Exchange Online vs. Exchange On-Premises

Microsoft Exchange has undoubtedly been the messaging service of choice for enterprises around the world. Though Exchange On-Premises has received plenty of attention throughout the years, especially regarding how to build, operate, and maintain its environment, the gradual transition to the cloud has recently prompted dialogue around Exchange Online.

Considering that organizations largely depend on IT to determine whether their email services should be kept on-premises or in the cloud, it’s essential to begin addressing the future of your mail and calendaring server. In this blog post, we’ll distinguish features unique to Exchange Online vs. Exchange On-Premises and deliver the most prominent differences between the two.

Asking the right questions

Before we break down the distinctions between Exchange Online and Exchange On-Premises, we need to first confront the pain points that many organizations have about their email ecosystem.

Here are the most pressing questions that organizations are concerned with:

  • Can users work from any device at any time?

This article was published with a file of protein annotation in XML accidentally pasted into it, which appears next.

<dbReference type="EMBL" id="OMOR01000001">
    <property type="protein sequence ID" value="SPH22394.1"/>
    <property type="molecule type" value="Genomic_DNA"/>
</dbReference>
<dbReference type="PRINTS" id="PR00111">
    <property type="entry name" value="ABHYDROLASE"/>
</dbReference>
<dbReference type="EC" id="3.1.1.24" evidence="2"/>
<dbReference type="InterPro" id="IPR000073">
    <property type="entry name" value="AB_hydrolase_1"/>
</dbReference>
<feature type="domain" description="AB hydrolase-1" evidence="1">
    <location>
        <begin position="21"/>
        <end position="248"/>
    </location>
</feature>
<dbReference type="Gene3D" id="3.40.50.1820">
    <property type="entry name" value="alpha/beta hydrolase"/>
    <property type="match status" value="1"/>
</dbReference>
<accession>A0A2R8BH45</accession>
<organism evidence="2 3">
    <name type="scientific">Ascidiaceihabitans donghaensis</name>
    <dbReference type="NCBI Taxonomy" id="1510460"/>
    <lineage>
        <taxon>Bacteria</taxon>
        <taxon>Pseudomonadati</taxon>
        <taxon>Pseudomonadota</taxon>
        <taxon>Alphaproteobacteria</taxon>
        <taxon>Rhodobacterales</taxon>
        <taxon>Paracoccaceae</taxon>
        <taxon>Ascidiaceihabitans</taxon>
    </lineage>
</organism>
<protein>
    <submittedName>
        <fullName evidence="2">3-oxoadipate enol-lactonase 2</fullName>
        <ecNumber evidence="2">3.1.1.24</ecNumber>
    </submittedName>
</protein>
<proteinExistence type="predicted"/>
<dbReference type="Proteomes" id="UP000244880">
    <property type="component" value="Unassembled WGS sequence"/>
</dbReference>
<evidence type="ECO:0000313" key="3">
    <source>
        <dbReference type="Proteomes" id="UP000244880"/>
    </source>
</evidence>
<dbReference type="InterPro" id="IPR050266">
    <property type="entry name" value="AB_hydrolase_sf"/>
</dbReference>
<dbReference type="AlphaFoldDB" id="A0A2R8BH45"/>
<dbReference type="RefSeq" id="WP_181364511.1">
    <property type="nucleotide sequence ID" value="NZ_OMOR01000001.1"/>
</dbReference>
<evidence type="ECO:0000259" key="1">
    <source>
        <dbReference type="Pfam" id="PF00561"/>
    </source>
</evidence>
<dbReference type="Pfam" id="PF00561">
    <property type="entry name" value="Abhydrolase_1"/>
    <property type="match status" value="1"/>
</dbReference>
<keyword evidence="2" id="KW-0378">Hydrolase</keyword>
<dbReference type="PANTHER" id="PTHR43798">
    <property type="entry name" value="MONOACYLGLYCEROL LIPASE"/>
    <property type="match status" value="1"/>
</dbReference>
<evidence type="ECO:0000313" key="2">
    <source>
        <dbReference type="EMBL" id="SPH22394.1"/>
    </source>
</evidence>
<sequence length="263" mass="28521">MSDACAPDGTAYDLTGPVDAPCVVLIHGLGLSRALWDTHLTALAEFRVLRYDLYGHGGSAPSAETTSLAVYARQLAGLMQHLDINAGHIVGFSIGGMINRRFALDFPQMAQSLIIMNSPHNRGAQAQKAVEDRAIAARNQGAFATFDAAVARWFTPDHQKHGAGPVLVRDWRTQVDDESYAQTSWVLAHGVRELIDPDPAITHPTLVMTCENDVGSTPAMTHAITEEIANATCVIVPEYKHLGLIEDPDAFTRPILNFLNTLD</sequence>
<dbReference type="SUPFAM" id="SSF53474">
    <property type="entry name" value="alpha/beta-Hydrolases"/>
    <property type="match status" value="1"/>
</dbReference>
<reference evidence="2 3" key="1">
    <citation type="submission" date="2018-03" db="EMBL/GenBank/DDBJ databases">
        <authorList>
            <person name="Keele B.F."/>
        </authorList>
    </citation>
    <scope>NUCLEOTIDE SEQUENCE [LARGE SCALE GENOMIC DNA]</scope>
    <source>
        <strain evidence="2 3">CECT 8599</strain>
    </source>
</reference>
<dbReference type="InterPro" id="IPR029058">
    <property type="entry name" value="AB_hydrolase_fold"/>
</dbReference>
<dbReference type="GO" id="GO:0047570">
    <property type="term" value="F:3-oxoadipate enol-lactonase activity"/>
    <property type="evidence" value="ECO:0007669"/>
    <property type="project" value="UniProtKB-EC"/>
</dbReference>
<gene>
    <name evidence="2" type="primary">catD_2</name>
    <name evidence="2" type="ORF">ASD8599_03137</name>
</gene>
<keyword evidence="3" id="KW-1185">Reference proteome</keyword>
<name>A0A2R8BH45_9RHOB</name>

• Will email serve as the primary means of communication?
  • What happens when the email server goes down?
  • How will users sync their contacts, calendar, meetings, and emails?

If you can relate to any of the questions listed above, then it’s safe to presume that your organization needs to address whether it should rely on Exchange Online or Exchange On-Premises. Even if these common pain points don’t necessarily align with your organization’s interests, examining the top differences between Exchange Online and Exchange On-Premises will help narrow down which version you should commit to.

Differences between Exchange Online and Exchange On-Premises

  1. Online Capability

Needless to say, Exchange Online takes advantage of online services and features that are unavailable to Exchange On-Premises. In addition to the machine learning services that automatically triage between different types of mail, Exchange Online boasts collaboration features such as Office 365 Groups, which are near impossible to deploy quickly on-premises.

For example, in comparison to the duration it takes to provision an Office 365 Group on Exchange Online, Exchange On-Premises would likely require several weeks’ worth of setup for users to enjoy features like team mailboxes.

  1. Economies of Scale

Exchange On-Premises struggles to replicate the sheer size and scale of Exchange Online’s mailbox. Though Exchange On-Premises takes advantage of mid-sized servers and JBOD disks within the Exchange Preferred Architecture, it requires a tremendous amount of scalability to achieve what Exchange Online permits, which is $4 for a 50GB mailbox.

Exchange On-Premises also requires components like load balancers, redundant data centers, and mailbox dispersion to lower risk. Though Exchange On-Premises can be as reliable as Exchange Online, the analysis between cost and risk can be a difficult balancing act—the less risk on-premises, the higher the cost per mailbox.

  1. Speed